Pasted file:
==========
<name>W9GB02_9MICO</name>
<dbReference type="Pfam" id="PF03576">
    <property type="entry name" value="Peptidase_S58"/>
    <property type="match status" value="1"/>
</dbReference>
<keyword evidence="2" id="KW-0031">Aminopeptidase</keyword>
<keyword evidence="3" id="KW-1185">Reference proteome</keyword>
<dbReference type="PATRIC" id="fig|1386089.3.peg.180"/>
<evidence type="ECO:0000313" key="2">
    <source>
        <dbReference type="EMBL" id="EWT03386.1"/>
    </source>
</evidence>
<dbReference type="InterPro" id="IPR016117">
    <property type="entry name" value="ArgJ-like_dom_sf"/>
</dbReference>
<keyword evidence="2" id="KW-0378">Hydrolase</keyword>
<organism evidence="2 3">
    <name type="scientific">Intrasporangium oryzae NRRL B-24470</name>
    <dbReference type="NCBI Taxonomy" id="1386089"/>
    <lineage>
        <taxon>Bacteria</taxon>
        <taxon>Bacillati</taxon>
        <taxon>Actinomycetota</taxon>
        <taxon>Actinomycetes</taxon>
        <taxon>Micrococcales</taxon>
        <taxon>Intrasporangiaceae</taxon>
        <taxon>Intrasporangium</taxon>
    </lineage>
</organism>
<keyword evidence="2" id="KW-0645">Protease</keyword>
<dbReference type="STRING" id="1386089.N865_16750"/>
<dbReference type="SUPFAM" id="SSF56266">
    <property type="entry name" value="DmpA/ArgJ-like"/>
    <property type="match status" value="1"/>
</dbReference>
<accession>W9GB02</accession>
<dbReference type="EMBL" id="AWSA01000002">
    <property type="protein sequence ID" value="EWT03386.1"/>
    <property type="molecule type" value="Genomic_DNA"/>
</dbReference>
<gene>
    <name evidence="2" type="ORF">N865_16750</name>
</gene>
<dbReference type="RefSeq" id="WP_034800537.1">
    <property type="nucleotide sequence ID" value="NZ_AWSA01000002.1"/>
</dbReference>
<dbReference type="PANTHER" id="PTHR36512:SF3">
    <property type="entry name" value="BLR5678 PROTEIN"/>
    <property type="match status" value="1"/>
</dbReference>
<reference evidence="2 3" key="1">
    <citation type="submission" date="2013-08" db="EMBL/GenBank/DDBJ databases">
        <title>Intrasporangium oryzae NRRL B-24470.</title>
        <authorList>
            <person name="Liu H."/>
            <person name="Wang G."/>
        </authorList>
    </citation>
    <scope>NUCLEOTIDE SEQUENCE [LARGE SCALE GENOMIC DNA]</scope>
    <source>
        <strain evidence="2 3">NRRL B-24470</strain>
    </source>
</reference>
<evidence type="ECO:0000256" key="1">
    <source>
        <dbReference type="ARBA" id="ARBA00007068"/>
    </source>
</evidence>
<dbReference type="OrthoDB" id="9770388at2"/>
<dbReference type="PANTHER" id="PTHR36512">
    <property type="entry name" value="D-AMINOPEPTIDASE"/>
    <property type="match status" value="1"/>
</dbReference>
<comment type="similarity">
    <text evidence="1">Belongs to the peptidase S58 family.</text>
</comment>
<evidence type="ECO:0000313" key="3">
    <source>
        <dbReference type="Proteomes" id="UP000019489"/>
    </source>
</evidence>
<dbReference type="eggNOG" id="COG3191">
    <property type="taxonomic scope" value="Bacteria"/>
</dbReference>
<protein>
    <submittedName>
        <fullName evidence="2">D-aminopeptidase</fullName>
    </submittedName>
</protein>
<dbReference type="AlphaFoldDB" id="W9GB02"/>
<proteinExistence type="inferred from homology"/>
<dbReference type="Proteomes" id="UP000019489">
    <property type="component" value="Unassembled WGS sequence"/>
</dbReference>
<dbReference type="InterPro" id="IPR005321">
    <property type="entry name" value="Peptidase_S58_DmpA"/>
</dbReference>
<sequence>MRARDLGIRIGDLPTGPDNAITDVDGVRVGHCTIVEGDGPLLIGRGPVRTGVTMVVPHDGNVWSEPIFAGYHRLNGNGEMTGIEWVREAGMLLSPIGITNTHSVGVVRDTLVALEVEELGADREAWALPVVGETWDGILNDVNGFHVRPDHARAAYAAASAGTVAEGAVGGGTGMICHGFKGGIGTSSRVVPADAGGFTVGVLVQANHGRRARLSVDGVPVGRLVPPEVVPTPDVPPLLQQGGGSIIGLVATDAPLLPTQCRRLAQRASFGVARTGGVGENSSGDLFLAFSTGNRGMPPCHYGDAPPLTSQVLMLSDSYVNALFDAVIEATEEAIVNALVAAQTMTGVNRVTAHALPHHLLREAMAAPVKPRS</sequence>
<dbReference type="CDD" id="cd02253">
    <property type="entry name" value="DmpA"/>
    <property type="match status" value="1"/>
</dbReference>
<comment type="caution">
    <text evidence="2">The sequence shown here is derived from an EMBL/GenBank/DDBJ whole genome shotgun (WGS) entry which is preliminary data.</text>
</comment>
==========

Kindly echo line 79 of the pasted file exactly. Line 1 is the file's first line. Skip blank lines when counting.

    <source>